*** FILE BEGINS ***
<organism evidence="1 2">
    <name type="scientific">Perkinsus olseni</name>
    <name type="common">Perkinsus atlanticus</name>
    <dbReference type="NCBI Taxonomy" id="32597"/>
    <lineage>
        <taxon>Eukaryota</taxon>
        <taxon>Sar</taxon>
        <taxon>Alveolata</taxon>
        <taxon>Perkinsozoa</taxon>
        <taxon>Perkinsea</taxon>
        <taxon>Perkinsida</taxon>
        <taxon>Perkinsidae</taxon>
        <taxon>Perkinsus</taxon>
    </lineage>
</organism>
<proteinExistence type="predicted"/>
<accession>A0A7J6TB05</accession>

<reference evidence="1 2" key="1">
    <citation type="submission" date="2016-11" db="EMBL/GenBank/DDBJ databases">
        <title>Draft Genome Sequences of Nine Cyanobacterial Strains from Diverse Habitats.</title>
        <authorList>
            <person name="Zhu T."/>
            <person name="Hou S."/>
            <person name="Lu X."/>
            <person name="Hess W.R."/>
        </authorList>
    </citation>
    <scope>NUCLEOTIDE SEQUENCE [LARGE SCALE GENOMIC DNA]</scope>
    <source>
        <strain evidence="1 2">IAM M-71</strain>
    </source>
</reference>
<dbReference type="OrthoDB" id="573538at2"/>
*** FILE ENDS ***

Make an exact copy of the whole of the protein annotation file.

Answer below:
<organism evidence="1 2">
    <name type="scientific">Perkinsus olseni</name>
    <name type="common">Perkinsus atlanticus</name>
    <dbReference type="NCBI Taxonomy" id="32597"/>
    <lineage>
        <taxon>Eukaryota</taxon>
        <taxon>Sar</taxon>
        <taxon>Alveolata</taxon>
        <taxon>Perkinsozoa</taxon>
        <taxon>Perkinsea</taxon>
        <taxon>Perkinsida</taxon>
        <taxon>Perkinsidae</taxon>
        <taxon>Perkinsus</taxon>
    </lineage>
</organism>
<proteinExistence type="predicted"/>
<accession>A0A7J6TB05</accession>

<reference evidence="1 2" key="1">
    <citation type="submission" date="2016-11" db="EMBL/GenBank/DDBJ databases">
        <title>Draft Genome Sequences of Nine Cyanobacterial Strains from Diverse Habitats.</title>
        <authorList>
            <person name="Zhu T."/>
            <person name="Hou S."/>
            <person name="Lu X."/>
            <person name="Hess W.R."/>
        </authorList>
    </citation>
    <scope>NUCLEOTIDE SEQUENCE [LARGE SCALE GENOMIC DNA]</scope>
    <source>
        <strain evidence="1 2">IAM M-71</strain>
    </source>
</reference>
<dbReference type="OrthoDB" id="573538at2"/>